The works of Sakubei Yamamoto
Omens, Superstitions, Taboos

Underground Rats Seen since the Meiji Era (1868-1912)
1964 - 1967

Meiji Jidai yori Konai Nezumi
[Underground Rats Seen since the Meiji Era (1868-1912)]
38.1 x 54.5 cm Painting in Watercolors and Ink

Text on the Right
Rats did not live in slopes driven so deeply that they became warm by the heat of the earth. Probably no one working at large-scale coal pits (ote yama) would have seen them. They are still seen in slopes near the surface in small-scale coal pits (ko-yama) today. Lots of rats lived in flocks in slopes in small-scale coal pits in the mountains in the past. They were probably a kind of sewer rat. It was bearable if they ate feces underground. However, it was unbearable if they ate miners' lunches. They ate miners' lunches after dropping them from wrapping cloths which the lunches were wrapped in and hung from pillars or frames.
The lunch pail in the past was called a gaga or kuragai and made up of a pair of a lid and a container each with an elliptical bamboo frame and a bottom made of Japanese cedar board. In the end of the Meiji era, aluminum lunch boxes became available.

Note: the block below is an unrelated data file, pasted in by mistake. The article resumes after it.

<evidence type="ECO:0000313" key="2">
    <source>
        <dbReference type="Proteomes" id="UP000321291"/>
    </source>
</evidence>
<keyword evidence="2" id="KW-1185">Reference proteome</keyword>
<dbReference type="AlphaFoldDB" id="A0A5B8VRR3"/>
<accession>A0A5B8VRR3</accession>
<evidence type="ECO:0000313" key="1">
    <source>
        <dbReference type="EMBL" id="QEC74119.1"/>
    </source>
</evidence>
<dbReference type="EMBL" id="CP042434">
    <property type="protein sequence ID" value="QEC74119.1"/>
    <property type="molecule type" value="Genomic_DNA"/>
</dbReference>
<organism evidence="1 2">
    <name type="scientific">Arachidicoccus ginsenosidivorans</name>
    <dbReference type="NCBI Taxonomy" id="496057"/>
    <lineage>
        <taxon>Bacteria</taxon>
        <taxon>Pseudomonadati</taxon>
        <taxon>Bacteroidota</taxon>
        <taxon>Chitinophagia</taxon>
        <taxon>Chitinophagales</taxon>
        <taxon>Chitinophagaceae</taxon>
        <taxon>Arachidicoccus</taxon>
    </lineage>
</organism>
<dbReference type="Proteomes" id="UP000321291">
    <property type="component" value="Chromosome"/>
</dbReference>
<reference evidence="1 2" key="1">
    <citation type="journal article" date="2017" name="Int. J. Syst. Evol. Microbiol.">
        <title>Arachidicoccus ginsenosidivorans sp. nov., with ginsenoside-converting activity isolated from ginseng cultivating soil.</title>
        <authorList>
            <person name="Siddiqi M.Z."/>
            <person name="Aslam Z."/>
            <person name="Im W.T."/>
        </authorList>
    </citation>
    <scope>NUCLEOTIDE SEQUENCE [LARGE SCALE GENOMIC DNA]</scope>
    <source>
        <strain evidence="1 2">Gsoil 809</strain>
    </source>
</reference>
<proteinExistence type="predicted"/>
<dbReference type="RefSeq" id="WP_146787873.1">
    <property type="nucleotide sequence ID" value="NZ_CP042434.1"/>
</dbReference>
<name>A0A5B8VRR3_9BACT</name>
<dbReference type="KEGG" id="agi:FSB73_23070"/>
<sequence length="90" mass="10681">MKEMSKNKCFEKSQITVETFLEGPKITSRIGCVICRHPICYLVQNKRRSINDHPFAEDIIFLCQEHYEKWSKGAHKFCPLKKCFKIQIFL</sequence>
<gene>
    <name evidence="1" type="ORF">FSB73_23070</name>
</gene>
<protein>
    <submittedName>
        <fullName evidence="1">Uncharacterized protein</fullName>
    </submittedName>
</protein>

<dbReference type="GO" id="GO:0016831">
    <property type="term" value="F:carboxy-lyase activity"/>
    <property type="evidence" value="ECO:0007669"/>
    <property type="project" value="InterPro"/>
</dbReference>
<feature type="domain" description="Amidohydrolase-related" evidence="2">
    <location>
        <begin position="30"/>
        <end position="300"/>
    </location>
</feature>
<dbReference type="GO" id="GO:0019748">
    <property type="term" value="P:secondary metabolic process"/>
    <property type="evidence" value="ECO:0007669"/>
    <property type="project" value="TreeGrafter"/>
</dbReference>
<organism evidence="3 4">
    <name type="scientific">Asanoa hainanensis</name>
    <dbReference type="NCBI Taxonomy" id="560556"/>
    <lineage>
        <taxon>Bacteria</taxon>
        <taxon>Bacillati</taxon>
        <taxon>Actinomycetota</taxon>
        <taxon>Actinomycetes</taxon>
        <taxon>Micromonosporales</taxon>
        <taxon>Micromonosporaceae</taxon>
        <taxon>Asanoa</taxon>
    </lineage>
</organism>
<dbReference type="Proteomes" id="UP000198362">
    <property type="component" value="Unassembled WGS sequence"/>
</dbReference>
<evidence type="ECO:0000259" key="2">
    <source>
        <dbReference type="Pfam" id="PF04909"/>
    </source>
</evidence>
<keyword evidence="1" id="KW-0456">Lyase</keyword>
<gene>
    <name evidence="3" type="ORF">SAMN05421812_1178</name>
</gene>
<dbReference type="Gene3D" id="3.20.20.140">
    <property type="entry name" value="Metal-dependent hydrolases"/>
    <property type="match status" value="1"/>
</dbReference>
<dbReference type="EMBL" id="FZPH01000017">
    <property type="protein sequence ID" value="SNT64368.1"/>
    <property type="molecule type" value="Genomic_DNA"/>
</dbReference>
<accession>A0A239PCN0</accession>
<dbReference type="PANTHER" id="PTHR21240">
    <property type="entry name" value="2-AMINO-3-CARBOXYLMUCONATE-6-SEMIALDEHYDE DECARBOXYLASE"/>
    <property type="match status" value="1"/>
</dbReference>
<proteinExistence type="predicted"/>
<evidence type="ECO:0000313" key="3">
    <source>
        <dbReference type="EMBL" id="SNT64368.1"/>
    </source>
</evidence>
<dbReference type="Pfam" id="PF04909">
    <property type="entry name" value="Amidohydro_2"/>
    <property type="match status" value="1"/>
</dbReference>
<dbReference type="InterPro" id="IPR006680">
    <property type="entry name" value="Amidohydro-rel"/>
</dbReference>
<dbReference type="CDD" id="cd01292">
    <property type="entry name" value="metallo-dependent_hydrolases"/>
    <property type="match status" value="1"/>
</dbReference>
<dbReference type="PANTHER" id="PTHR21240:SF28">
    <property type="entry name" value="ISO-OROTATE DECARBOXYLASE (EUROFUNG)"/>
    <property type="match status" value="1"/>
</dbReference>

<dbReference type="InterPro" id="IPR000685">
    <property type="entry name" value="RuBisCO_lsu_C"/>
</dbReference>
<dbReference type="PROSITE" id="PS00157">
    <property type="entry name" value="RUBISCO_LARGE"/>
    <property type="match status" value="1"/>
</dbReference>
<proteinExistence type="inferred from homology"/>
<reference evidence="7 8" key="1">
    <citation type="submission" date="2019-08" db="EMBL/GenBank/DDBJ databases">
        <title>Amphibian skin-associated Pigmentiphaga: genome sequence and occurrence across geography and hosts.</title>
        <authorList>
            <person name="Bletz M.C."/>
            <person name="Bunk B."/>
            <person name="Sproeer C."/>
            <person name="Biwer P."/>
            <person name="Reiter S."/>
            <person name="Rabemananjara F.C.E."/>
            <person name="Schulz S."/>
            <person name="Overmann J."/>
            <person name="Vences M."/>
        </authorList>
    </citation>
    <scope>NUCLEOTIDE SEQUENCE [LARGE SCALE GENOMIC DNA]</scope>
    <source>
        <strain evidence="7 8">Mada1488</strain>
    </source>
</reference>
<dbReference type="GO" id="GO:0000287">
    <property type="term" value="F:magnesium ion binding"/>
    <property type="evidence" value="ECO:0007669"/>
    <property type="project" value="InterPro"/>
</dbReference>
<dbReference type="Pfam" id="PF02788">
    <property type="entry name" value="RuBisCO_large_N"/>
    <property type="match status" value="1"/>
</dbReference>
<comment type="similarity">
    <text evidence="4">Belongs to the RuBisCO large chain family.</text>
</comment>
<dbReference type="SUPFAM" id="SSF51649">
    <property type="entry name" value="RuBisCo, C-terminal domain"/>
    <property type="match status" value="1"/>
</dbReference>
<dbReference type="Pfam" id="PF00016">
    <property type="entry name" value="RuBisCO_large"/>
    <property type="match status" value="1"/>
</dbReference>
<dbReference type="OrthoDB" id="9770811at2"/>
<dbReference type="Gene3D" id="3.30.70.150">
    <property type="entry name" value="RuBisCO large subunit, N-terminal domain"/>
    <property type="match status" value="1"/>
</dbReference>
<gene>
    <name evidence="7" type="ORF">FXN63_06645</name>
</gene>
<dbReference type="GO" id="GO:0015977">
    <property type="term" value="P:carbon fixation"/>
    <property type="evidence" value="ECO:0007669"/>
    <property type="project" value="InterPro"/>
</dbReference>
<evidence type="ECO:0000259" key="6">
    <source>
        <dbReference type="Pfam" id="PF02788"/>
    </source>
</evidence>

Text at the Top Right
"Wah, mata yarareta! Kyo mo nagure ja."
"Oh, they ate our lunch again! We must stop working today as well."

Text at the Top Middle
There was a legend that miners were immobilized by rats. The legend says that if pump men (pompukata) who slept underground or lazy (sukabura) miners who always exited the pit without working (noson joshusha) lay on their back underground, they were paralyzed (osowareru in dialect) by rats.
Not only in the pit but also in the row houses on the surface, miners were reportedly paralyzed by rats, being glared at or having their quilts climbed on by them because these houses had no ceilings. The above phenomena can be supposedly explained by the same theory that an ordinary individual sleeping soundly suffers from a bad dream if his/her thumb is put on his/her chest.
It was said that miners could not move nor speak a word, though their eyes and ears worked completely and that the pain disappeared within a minute.

Translation Assisted by Mr. Nathan Johndro

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